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Battle of Tippecanoe

maker of a hero and end of a prophet

Brothers Tecumseh and Tenskwatawa had different ideas for how the Shawnee should deal with the encroachment of white settlers onto Native American land. Tenskwatawa, known as "the Prophet," said that the Master of Life told him that the Native Americans must give up all white customs and products. If they rejected these items and returned to traditional ways, the Master of Life would reward them by driving the white settlers from the Native American's land. Tecumseh believed that if the natives put aside their traditional differences and worked together they would be able to stop white encroachment. Both brothers had followers, and their respective "movements" gradually merged into one.

In 1808, followers of Tecumseh and Tenskwatawa established a village near the Tippecanoe River in the Indiana Territory. Located on the site of Keth-tip-pe-can-nunk, a Native American trading post that was razed by white settlers in 1791, the village came to be known as Prophetstown. The village became the focal point of Tecumseh’s effort to rally the tribes east of the Mississippi River in the hope of halting the spread of white settlements, as well as a training center for warriors. By 1811, such a large number of natives lived at Prophetstown that white settlers in Ohio and the Indiana Territory demanded that Governor William Henry Harrison do something to protect them.

In the late summer of 1811, Harrison organized a small army of approximately 1,000 men, hoping to destroy the town while Tecumseh was on a southern recruitment drive. Nearing Prophetstown on November 6, Harrison's army encountered a messenger from Tenskwatawa, who requested a ceasefire and a meeting the next day. Wary of Tenskwatawa's intentions, Harrison accepted, but moved his men onto a hill near an old Catholic mission about a mile west of Prophetstown.

A strong position, the hill was bordered by Burnett Creek on the west and a steep bluff to the east. Though he ordered his men to camp in a rectangular battle formation, Harrison did not instruct them to build fortifications and instead trusted to the strength of the terrain. While the militia formed the main lines, Harrison retained the regulars as his reserve. Meanwhile, at Prophetstown, Tenskwatawa's followers began fortifying the village while their leader determined a course of action. Although Tecumseh had warned his brother not to attack the white men until the confederation was strong and completely unified, Tenskwatawa whipped his 500-700 men into a frenzy with fiery oratory. Claiming that the white man's bullets could not harm them, he led his men to a position near the army campsite. From a high rock ledge west of the camp, he gave an order to attack just before daybreak on the following day.

map of Harrison's camp and the battlefield
map of battlefield

After a minor diversion against the north end of the camp, the main assault struck the south end, which was held by an Indiana militia unit known as the "Yellow Jackets." Shortly after the fighting began, their commander, Captain Spier Spencer, was killed, followed by two of his lieutenants. Leaderless, the Yellow Jackets began falling back. Alerted to the danger, Harrison dispatched two companies of regulars, who, along with the Yellow Jackets, sealed the breach. A second assault came a short time later and struck both the northern and southern parts of the camp. The reinforced line in the south held, while a charge from Harrison's dragoons broke the back of the northern attack.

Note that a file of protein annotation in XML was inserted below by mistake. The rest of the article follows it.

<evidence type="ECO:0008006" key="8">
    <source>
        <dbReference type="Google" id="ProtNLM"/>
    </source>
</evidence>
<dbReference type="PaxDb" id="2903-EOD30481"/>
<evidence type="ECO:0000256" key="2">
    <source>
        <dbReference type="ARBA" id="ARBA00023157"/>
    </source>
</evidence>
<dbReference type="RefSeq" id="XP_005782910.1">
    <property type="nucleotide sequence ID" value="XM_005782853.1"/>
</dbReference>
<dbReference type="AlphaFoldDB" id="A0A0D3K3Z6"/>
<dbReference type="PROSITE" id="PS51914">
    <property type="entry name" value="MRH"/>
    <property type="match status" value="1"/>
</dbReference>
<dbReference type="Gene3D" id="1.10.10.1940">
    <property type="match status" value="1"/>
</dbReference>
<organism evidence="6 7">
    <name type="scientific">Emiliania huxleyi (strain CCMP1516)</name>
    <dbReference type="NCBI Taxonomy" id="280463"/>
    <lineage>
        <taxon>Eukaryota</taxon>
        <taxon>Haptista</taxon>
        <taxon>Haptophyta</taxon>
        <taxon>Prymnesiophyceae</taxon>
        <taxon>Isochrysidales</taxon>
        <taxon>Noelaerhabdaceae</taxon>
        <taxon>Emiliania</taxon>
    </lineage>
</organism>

For over an hour Harrison's men held off the Native Americans. Running low on ammunition and with the rising sun revealing their inferior numbers, the warriors began retreating back to Prophetstown. A final charge from the dragoons drove off the last of the attackers. Fearing that Tecumseh would return with reinforcements, Harrison spent the remainder of the day fortifying the camp. At Prophetstown, Tenskwatawa was accosted by his warriors who stated that his magic had not protected them. Imploring them to make a second attack, all of Tenskwatawa's pleas were refused.

The Battle of Tippecanoe left 37 soldiers dead and another 141 wounded (25 of the wounded subsequently died). The Indian casualties were unknown, but their spirit was crushed. Taking care of their dead and wounded, the demoralized Indians left Prophet's Town, abandoning most of their food and belongings. When Harrison's men arrived at the village on November 8, they found only an eldery Indian woman, whom they left with a wounded chief found not far from the battlefield. After burning the town, the army began their painful return to Vincennes.

Tecumseh tried to resurrect his confederation after the battle, but many people refused to join him again. Scorned by the Indians and renounced by Tecumseh, Tenskwatawa took refuge along nearby Wildcat Creek. Although remaining in disgrace, he retained a small band of followers, who roamed with him through the Northwest and Canada during the War of 1812.

While Tecumseh's confederation was weakened after the Battle of Tippecanoe, Harrison's fortunes increased as he became known as "Old Tippecanoe." Many years later, he used his reputation to successfully run for President of the United States.

depiction of the Battle of Tippencanoe used as advertising
depiction of the battle

SOURCES
Ohio History Central www.ohiohistorycentral.org
Tiipecanoe County Historical Association www.tcha.mus.in.us

SEE ALSO
Tecumseh
William Henry Harrison

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The Robinson Library >> American History >> Indians of North America >> Wars, Battles, Etc.

This page was last updated on 05/26/2017.